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Cuprous oxide, Cu2O

This Cuprous oxide, Cu2O, occurs as the mineral cuprite or ruby copper. It is formed by reduction of alkaline solutions of complex cupric salts with a reducing sugar, such as dextrose, an example being the reduction of Fehling's solution, the oxide being deposited as a red, crystalline powder.

Cuprous oxide is produced in the form of an orange-yellow, amorphous gel containing water by the reduction of an alkaline cupric solution with sodium hyposulphite:

2CuO + Na2S2O4 + 2NaOH = Cu2O + 2Na2SO3 + H2O.

A better method is the action of hydroxylamine on a cupric salt in presence of alkali. The initial light-yellow product is probably a hydroxide. In absence of air, the colour quickly changes to orange or brick-red, the phenomenon being probably due to elimination of water. The dry product contains 2 to 3 per cent, of water, but above low red heat this water is expelled, the metastable, yellow, amorphous oxide becoming transformed into the stable, red, crystalline variety.

Other methods of formation are the addition of sodium carbonate to a solution of cupric sulphate and sodium chloride reduced with sulphurous acid, and that of an alkaline solution of sodium potassium tartrate to a solution of cuprous chloride and sodium chloride. At temperatures below 350° C. copper reacts with nitrous oxide to form cuprous oxide; above this temperature the product is cupric oxide. Cuprous oxide is also formed at the anode in the electrolysis of a solution of cupric sulphate,12 and by heating cupric oxide in steam.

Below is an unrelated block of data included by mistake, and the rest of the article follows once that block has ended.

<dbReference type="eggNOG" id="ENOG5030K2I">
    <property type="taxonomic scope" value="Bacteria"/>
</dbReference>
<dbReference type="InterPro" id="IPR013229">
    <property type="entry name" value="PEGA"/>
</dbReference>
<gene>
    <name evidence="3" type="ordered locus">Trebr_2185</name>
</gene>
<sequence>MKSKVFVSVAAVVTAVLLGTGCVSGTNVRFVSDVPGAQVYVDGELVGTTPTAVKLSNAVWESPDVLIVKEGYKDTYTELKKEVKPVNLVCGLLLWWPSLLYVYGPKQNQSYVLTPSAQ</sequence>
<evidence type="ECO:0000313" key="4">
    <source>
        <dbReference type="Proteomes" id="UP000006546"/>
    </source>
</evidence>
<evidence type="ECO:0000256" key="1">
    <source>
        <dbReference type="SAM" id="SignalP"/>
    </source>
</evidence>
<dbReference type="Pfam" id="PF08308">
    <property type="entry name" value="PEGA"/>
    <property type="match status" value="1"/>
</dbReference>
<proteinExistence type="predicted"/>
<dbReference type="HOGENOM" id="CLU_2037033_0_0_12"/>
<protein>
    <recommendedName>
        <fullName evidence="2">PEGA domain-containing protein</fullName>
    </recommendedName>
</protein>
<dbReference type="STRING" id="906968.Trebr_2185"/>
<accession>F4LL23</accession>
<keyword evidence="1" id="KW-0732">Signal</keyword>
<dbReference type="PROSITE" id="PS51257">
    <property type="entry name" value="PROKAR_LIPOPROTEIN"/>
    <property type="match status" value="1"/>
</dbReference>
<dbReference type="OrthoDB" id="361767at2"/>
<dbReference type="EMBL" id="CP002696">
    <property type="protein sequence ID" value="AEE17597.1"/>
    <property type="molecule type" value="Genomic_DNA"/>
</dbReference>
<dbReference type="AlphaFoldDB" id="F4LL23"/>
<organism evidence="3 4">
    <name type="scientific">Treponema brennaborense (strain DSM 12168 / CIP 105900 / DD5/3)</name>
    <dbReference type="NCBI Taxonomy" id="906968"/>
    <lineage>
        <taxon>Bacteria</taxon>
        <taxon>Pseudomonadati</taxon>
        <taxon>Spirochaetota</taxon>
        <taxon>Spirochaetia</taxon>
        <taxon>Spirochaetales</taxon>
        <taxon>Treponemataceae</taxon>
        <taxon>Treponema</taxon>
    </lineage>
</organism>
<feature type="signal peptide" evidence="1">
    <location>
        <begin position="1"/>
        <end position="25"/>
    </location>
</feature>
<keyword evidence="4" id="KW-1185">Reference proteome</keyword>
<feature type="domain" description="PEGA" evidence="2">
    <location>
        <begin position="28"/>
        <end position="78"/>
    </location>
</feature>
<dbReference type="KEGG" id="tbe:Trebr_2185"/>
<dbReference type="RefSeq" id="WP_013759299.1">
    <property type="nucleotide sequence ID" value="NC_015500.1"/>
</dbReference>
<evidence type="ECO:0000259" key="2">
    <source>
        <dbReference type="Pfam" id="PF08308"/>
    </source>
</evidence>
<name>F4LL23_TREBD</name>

The oxide crystallizes in cubic octahedra, melting above 1230° C. according to Truthe, and at 1235° C. under a pressure of 0.6 mm. according to Roberts and Hastings Smyth, and of density 5.75 to 6.09. Its solubility in water is very slight, but it dissolves readily in aqueous solutions of ammonia, less readily in potassium hydroxide, and easily in hydrogen halides, with formation of complex derivatives. The solutions absorb oxygen, yielding cupric compounds. When heated in air, the oxide is stable only between 1025° and 1070° C. At 155° C. reduction of the oxide to metallic copper by hydrogen becomes perceptible, the velocity of the reaction increasing rapidly with rise of temperature. It is much accelerated by the presence of a dehydrating agent, such as barium monoxide. At 250° C. the oxide is converted by a solution of chlorine in carbon tetrachloride into a dark-brown, amorphous compound of the formula Cu2OCl2. At 1250° C. in an atmosphere of nitrogen it combines with ferric oxide to the crystalline, slightly magnetic cuprous ferrite, Cu2O5Fe2O3.

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